Weren’t Germans always cost-conscious? I mean you know I love Germans, but let’s be honest, for a culture that will shell out big bucks for a washing machine, they are extremely cheap by nature. Value words (wertvoll, edel, preiswert, hochwertig, günstig) are always tacked onto descriptions first instead of other attributes. They will walk an extra four blocks to buy the milk that’s five cents cheaper… and then they will tell people about it. 🙂

    …and then their friends will go there too!

    True, most people felt that the Euro was more expensive, but I didn’t get the feeling that they felt it was double. Most were suspicious that extra cents had been snuck into the new prices and often this was true because stores rounded up to an easy number, especially in cafes and restaurants where the waiters were calculating in their heads (1.50 vs 1.48). This made things slightly more expensive.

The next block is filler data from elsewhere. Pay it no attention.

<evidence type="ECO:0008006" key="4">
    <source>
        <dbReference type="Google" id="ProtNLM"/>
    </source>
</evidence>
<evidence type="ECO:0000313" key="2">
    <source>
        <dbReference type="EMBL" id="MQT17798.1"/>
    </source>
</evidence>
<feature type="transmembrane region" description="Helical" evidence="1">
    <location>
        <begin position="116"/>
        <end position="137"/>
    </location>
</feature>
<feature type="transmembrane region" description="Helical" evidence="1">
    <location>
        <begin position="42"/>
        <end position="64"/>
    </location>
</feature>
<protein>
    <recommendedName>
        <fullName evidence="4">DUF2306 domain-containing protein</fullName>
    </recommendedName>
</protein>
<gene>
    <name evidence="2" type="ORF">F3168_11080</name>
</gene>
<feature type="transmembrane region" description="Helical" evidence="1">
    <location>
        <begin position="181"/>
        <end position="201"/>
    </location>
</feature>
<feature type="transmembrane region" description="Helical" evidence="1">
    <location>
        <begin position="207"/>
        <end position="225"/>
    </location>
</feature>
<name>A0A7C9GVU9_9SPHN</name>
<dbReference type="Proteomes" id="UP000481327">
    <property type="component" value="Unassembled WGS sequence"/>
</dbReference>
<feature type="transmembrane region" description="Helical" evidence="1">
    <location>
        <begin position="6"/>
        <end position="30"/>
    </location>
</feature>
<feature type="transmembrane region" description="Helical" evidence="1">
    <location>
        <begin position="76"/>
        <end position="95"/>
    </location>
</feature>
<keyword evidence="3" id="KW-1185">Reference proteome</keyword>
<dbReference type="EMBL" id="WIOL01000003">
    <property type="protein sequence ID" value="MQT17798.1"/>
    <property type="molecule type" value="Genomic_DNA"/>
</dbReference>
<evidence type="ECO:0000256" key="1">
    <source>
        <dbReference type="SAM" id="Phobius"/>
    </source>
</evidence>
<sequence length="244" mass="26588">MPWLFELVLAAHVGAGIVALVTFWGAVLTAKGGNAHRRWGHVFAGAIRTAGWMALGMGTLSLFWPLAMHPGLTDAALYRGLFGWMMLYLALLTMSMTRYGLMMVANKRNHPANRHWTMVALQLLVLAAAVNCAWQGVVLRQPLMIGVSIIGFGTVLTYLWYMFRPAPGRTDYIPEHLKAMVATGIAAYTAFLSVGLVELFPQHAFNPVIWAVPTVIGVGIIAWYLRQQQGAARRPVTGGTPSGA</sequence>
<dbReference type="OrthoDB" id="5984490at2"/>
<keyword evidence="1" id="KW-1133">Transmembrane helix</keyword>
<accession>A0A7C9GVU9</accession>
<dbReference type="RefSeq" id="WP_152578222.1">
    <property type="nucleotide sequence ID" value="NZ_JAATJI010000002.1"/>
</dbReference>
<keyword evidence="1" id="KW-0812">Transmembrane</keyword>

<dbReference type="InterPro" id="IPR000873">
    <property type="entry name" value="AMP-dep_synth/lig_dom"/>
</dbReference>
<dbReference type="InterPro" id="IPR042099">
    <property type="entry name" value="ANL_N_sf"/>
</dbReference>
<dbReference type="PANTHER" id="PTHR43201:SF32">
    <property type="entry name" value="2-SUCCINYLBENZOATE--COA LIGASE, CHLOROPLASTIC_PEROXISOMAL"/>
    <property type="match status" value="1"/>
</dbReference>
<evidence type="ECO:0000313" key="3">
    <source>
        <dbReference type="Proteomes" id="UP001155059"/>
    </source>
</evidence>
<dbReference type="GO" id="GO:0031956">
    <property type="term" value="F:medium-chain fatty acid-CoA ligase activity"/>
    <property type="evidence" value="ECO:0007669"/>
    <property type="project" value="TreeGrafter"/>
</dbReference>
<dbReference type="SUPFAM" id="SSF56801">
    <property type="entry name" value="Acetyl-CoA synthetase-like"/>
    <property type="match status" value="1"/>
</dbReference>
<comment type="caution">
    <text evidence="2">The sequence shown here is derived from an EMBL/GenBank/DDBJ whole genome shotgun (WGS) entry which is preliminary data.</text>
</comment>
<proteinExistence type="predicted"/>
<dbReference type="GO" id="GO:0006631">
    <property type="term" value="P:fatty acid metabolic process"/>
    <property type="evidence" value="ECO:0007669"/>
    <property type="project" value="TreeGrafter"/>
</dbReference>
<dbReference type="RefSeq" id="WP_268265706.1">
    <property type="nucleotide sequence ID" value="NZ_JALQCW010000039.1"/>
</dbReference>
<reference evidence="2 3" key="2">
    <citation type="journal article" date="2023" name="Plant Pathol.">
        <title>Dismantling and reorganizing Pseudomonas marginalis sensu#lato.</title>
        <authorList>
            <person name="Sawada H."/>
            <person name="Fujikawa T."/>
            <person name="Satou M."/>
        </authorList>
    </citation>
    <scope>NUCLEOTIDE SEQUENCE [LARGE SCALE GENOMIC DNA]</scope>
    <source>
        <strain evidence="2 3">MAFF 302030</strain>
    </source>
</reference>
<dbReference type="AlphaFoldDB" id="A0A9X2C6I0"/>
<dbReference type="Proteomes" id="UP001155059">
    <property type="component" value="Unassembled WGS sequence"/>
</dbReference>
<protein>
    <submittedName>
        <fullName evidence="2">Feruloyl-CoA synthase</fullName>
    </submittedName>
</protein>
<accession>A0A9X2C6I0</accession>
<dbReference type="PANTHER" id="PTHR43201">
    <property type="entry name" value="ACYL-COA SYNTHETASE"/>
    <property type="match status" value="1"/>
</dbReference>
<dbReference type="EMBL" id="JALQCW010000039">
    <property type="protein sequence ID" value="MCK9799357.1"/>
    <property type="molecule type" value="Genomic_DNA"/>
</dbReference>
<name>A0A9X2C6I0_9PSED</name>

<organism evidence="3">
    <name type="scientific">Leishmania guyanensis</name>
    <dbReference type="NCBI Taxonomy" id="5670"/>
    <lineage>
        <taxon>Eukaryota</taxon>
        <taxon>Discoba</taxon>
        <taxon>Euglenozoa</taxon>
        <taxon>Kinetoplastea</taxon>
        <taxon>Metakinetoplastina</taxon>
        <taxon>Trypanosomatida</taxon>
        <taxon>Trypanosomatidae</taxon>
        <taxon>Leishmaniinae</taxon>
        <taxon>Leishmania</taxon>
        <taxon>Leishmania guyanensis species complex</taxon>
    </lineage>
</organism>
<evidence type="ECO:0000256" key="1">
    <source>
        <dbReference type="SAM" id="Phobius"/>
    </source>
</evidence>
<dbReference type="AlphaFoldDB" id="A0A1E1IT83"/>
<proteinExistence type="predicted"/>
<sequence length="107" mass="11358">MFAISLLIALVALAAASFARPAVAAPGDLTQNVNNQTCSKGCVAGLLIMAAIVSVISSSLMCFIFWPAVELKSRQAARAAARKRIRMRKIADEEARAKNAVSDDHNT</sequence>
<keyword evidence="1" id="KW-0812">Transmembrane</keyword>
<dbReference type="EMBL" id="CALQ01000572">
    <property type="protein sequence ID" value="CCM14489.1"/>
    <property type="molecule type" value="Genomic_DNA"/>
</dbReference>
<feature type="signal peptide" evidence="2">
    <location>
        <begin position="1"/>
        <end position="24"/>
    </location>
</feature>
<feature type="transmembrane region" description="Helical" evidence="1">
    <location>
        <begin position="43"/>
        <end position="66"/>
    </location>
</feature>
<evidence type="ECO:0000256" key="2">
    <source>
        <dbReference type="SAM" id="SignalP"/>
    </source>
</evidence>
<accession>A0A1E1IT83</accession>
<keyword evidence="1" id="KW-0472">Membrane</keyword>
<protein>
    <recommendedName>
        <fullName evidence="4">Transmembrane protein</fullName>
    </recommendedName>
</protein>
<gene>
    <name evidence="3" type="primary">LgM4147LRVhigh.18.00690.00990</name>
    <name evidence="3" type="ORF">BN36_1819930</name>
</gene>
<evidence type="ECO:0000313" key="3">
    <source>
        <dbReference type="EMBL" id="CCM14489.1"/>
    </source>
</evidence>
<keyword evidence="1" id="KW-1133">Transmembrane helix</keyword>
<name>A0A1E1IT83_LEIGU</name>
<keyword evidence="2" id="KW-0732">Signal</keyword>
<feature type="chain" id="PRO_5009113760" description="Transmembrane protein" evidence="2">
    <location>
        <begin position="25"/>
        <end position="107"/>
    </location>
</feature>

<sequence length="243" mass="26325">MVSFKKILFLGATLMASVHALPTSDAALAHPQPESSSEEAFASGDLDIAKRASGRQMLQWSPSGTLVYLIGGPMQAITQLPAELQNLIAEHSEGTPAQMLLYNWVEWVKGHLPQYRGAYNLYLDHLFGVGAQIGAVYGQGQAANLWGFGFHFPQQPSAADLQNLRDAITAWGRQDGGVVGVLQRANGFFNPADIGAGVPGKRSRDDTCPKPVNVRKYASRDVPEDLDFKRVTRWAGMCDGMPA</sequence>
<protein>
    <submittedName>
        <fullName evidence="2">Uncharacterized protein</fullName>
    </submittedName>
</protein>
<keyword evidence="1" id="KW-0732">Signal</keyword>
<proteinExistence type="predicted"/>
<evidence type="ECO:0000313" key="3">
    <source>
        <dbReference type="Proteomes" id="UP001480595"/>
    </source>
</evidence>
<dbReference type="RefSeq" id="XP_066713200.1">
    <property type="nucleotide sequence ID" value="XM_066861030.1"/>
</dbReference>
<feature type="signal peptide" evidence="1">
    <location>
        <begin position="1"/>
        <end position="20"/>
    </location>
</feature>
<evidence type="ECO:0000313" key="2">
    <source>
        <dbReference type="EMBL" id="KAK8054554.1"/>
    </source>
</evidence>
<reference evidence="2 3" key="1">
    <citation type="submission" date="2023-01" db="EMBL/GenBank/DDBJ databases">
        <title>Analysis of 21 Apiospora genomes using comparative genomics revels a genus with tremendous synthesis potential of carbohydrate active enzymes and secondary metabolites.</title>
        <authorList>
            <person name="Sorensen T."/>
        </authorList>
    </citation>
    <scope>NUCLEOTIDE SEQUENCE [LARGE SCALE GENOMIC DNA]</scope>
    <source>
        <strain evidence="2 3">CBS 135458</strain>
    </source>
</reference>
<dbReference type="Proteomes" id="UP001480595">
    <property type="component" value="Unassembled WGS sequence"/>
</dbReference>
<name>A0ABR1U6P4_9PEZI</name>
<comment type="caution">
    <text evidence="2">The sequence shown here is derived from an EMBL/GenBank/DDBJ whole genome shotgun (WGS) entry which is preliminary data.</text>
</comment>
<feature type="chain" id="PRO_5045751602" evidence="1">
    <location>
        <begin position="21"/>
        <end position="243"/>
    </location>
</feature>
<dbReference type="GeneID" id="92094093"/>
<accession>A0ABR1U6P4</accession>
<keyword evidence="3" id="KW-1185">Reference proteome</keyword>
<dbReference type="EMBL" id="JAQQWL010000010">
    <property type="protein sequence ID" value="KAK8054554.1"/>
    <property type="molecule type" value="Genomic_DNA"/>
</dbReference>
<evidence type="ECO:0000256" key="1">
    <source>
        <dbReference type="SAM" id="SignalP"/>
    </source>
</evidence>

People did have trouble adjusting – there was film footage of old ladies swearing they wouldn’t let go of their DMarks for months on TV after the changeover – but it didn’t sneak up on them entirely overnight. In the years leading up to the change, the euro value was always displayed on cash register receipts so people could start to understand the value of the new currency. Having not worked at that time, I have no idea if they did that on paychecks too. But it was discussed, visible and transparent.

    People did feel disoriented about the new currency and just as in any country where the value changes from two to one, you feel like it’s more expensive. But I really can’t agree that it was double the cost and half the income. And these days when people bring up the ‘teuro’ I think we also have to factor in that they are thinking about prices as they were last in Dmark… which was, what 8 years ago?